The Rise of Online Video Ads

A while back, I examined an interesting Chicago Interactive Marketing Association (CIMA)/William Blair study showing that rich media growth had outstripped search for the first time and that much of the growth was driven by traditional big-brand advertisers, such as those in auto and finance.

Why is rich media drawing big brands and big dollars at such an accelerated rate? Broadband penetration and video. Video is central to rich media, and more people are consuming a major portion of video-based media online. We love hitting that “play” button! EMarketer projects U.S spending on online video advertising will rise to $4.3 billion in 2011, from $410 million last year.

Most every serious site currently offers video ad units that include pre-rolls, click-to-play ads (Google is really big on serving these on its content network), video ads embedded in custom-skinned players, and environments that take over the page. The ways in which sites are packaging video as an advertising product expand every day. It’s all incredibly exciting.

Something important occurred that woke big-brand advertisers up to the Web. Video enables them, together with their traditional ad agencies used to doing TV ads, to easily migrate the video-based branding formula they’d been using for years. They discovered migration to the Web can occur with a few small adjustments in formatting and media buying. Granted, some advertisers do it right, while others are simply putting a “play” button on existing :15 and :30 spots. But what’s important is advertisers and ad agencies no longer perceive the Web as a home for boring old animated banners. They see it as a place for video and audio sensory candy that feels comfortable to them.

As online ad viewership rises, online video ads will be able to truly compete with their broadcast counterparts. Online video ads will be delivered with an accuracy never dreamed possible with broadcast video.

Think of the power and value when media planners can say, “Your Dove Beauty Bar commercial will only be shown to profiled or registered users of a portal, say MSN or Yahoo. We can guarantee it will be seen only by women above the age of 24, and they’ll see all three of your ads in sequence. Furthermore, we’ll guarantee how many ads will actually be viewed — not just broadcast.”

Broadcast TV, which relies on ratings, will never be able to make a similar guarantee to advertisers.

We need only look at our own online video behavior to appreciate its power and allure. I surf YouTube videos like I surfed the Web in ’96. Yet for the most part, user-generated content isn’t where the majority of online ads live, and it clearly isn’t the route YouTube and Google have chosen to follow. Also, what reputable advertiser wants to risk showing her brand before a video of a guy shooting bottle rockets out of his butt? On YouTube, we’re seeing very polite, user-initiated click-to-play video ads.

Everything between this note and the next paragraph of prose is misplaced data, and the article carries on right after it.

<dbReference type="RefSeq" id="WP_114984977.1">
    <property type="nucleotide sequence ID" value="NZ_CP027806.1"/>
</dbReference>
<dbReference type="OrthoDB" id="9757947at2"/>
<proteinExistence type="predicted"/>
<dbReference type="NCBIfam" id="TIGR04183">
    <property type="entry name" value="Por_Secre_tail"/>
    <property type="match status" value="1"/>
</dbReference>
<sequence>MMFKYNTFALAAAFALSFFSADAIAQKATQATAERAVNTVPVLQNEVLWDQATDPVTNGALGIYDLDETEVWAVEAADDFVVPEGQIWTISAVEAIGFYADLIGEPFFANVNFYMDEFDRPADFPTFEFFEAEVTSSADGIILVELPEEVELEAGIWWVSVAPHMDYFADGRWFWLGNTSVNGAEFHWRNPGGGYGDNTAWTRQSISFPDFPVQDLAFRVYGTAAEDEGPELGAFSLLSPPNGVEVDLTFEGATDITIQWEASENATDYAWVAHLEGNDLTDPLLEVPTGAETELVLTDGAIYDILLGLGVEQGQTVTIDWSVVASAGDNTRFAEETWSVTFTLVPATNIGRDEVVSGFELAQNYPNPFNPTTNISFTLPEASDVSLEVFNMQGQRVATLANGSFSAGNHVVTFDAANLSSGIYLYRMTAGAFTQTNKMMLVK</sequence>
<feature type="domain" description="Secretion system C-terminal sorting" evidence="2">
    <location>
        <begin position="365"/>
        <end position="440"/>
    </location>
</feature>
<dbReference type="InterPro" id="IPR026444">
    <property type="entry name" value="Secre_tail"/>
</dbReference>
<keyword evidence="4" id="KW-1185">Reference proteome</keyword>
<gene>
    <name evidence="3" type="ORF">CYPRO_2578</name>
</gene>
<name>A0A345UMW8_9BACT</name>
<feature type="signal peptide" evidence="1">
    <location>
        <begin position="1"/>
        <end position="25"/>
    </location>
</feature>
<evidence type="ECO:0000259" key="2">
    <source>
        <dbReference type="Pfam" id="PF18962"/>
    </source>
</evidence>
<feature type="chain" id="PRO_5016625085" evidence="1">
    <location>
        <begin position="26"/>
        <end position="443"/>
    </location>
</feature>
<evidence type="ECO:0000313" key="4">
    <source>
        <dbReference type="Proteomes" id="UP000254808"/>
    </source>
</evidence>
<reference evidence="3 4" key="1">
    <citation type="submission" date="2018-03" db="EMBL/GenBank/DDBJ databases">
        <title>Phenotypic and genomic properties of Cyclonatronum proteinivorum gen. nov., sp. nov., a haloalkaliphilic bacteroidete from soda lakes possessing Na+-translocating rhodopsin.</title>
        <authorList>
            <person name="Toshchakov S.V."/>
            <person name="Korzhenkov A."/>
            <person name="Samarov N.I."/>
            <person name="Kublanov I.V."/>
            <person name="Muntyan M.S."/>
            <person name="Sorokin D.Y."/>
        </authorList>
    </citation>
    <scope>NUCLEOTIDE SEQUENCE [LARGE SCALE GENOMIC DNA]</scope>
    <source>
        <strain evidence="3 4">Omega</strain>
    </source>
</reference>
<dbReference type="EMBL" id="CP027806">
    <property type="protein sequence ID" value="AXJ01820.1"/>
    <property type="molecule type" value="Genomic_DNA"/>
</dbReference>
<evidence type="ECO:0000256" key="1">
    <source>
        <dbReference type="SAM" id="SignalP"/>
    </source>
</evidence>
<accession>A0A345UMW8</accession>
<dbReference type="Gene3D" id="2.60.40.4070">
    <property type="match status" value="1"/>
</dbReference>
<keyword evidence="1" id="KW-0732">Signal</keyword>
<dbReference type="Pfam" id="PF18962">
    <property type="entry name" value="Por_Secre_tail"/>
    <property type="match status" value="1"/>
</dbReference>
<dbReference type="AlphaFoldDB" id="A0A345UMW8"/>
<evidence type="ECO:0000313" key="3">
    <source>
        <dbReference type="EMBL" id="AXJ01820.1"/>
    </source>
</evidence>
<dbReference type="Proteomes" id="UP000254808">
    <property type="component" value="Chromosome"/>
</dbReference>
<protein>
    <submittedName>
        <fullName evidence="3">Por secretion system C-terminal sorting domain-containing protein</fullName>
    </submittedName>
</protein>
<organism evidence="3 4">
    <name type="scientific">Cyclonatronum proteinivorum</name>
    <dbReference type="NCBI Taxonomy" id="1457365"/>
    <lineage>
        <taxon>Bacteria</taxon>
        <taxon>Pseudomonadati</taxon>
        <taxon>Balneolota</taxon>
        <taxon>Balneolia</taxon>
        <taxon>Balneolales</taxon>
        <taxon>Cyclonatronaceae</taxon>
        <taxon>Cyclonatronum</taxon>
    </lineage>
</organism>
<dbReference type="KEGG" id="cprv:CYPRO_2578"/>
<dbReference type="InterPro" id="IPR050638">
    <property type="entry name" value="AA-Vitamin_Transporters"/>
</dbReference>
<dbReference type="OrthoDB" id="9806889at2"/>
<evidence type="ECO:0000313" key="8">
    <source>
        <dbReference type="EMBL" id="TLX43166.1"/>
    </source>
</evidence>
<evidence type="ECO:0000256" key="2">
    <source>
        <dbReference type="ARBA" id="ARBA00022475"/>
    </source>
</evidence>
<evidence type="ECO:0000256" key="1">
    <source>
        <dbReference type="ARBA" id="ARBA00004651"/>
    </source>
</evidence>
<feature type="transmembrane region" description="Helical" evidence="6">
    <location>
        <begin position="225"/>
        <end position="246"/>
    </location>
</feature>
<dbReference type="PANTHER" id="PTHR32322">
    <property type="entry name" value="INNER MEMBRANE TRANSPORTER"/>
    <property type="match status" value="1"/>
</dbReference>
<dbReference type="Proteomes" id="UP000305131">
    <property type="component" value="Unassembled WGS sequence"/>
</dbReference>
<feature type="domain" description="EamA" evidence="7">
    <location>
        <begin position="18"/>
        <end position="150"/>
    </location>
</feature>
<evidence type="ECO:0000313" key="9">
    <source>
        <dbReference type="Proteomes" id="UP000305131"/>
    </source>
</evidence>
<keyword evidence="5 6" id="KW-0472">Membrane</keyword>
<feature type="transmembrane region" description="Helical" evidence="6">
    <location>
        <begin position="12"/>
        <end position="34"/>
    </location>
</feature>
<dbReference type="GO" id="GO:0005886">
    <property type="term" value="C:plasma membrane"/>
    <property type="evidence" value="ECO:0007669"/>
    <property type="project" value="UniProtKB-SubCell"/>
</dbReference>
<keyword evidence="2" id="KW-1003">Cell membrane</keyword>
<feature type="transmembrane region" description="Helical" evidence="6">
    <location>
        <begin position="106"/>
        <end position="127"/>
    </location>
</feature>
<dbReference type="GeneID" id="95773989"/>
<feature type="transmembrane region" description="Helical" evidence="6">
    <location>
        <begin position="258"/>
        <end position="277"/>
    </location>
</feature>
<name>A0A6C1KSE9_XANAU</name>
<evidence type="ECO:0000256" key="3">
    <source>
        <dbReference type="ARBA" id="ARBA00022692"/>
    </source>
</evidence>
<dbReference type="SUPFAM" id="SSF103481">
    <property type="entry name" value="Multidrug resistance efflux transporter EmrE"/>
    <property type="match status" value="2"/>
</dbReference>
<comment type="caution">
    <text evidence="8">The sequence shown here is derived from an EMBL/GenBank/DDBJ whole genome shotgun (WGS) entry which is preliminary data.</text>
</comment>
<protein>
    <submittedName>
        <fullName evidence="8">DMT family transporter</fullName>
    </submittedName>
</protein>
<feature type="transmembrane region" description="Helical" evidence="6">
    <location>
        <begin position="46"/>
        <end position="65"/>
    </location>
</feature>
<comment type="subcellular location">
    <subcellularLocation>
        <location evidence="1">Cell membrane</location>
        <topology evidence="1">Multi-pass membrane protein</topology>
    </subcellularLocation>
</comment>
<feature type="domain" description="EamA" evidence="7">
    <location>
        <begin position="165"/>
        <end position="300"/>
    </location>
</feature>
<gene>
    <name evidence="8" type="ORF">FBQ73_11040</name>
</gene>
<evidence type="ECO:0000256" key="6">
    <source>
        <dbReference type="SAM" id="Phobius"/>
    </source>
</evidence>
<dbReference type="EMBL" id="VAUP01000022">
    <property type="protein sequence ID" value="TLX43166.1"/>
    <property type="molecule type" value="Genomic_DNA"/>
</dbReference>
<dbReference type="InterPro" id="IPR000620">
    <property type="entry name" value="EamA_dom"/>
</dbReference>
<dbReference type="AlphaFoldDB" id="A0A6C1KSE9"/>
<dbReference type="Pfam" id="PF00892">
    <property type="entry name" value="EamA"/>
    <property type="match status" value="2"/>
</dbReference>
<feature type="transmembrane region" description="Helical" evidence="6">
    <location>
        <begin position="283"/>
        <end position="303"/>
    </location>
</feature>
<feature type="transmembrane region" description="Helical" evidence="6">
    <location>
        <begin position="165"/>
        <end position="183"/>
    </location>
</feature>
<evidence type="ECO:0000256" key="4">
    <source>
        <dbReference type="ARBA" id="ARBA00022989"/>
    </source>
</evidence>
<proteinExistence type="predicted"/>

The majority of the pre- and post-rolls can be found on sites with content possessing a higher production value. This includes, but isn’t limited to, sites that offer video news, movie trailers, music videos, weather, and sports.

Many of the best practices that apply to other forms of online advertising also apply to video as well:

  • Keep it short. Fifteen-second spots are viewed all the way through at a higher rate than :30. I interviewed people from AutoTrader.com, Jumpstart Automotive Media, and ESPN. All echoed this sentiment.
  • Try a two-parter. If you absolutely need more than 15 seconds, try teasing people with a :15 pre-roll, then hit them with a:30 (or longer) post-roll. If you do it right and film for that configuration, you can make people anticipate the spot’s end. Remember, you must film for the Web to accomplish this.
  • Film for the Web. The best online ads are created for the medium, accommodate a :15 pre-roll, fit nicely in a small window, create anticipation for the post-roll, or interact and instruct on what to do with the click elements and calls to action that may be in the ad or around the player.
  • Avoid chopping. Try not to take a :30 TV spot, chop it down to :15, and stuff it into a little player. If you do, be seamless. Melanie Allgood, senior product manager at AutoTrader, suggested, “Trim the front and back bumpers and [add] fades to black.”
  • Practice good manners. If you’re producing a spot longer than :30, user-initiated video is most polite. But you must be creative to induce people to hit “play.” If you do this right and have a good spot, people will most likely watch the whole thing. Maria Wyse, director of sales at Jumpstart, said, “User-initiated video and content is not intrusive or obnoxious; it will normally engage the viewer for a longer period of time than a standard unit.”
  • Nest in relevant content. If your ad is nested in relevant content, it will perform much better and be more appreciated because it adds to the consumer’s information gathering and entertainment experience. Said John Zaccario, ESPN’s VP of digital media sales, “Anytime you create a short-form video that is contextually relevant to the content on the site, that’s ideal.”
  • Next, I’ll deconstruct a comprehensive study of people’s online video consumption habits as well as their behavior regarding online video ads.

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